PLOTS ARE FOR DEAD PEOPLE
Who knows what attracted me to flash ten years ago? I hate following rules, for one thing, and as far as I could see it was a genre without rules. Within the maximum word count, anything was possible.
My first flash was a surreal micro, published in the now-defunct flashquake. No plot, a direct address to a character that hinted at her history. The second flash I published was in the now-defunct Six Sentences (oh the short lives of some of my favorite zines). It was my first analysis of plot, a meta-micro called “Something’s Amiss.”
Generally, I privilege mood or music or character over plot. Often my flash begins with voice, a line that conjures a speaker and situation. In “My Blue Heaven” in my new chapbook The Missing Girl, a high school girl’s murder unfolds through a chorus of voices. In “Zig Zag,” another flash about a murder, the plot keeps turning back to undercut itself. The story began for me with an imagined aerial view of someone zig-zagging across a cornfield. Why was he or she running? All I knew is that I wanted a story that zig-zagged.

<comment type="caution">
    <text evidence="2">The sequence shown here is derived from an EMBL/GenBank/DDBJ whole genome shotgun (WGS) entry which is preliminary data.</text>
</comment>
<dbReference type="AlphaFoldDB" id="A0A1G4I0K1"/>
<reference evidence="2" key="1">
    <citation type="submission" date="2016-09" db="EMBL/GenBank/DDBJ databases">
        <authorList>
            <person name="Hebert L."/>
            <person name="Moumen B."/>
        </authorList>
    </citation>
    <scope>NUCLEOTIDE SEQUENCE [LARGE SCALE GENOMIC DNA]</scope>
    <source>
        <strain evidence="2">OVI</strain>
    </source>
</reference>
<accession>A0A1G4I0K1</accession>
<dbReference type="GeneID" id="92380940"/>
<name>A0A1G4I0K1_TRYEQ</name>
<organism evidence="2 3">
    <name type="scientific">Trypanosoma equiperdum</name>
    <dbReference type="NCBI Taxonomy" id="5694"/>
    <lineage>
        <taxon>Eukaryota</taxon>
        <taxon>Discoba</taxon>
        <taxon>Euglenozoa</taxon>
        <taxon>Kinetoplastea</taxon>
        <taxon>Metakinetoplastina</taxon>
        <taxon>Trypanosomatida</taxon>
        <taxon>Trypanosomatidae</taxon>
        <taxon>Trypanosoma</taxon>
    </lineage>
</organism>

I enjoy bending and compressing and dismembering plot, looking at its constituent elements like a puzzle or a mathematical equation. In my flash “The Affairs” in [PANK], four women, designated W, X, Y, and Z, are in relationships where they or their spouses are having affairs. In my most recent micro, “Little Darling” in Wigleaf, parallel plots proliferate as a teenage girl boasts of her affair with an older man. We read between the lines of an all too familiar story: “It was my idea. Not his. (My theater teacher. My mother’s boyfriend. My soccer coach.)”
“Plots are for dead people,” according to Raymond Federman. Most writers, even flash writers, may not be ready to bury plot. But the rest of us can make the skeleton dance.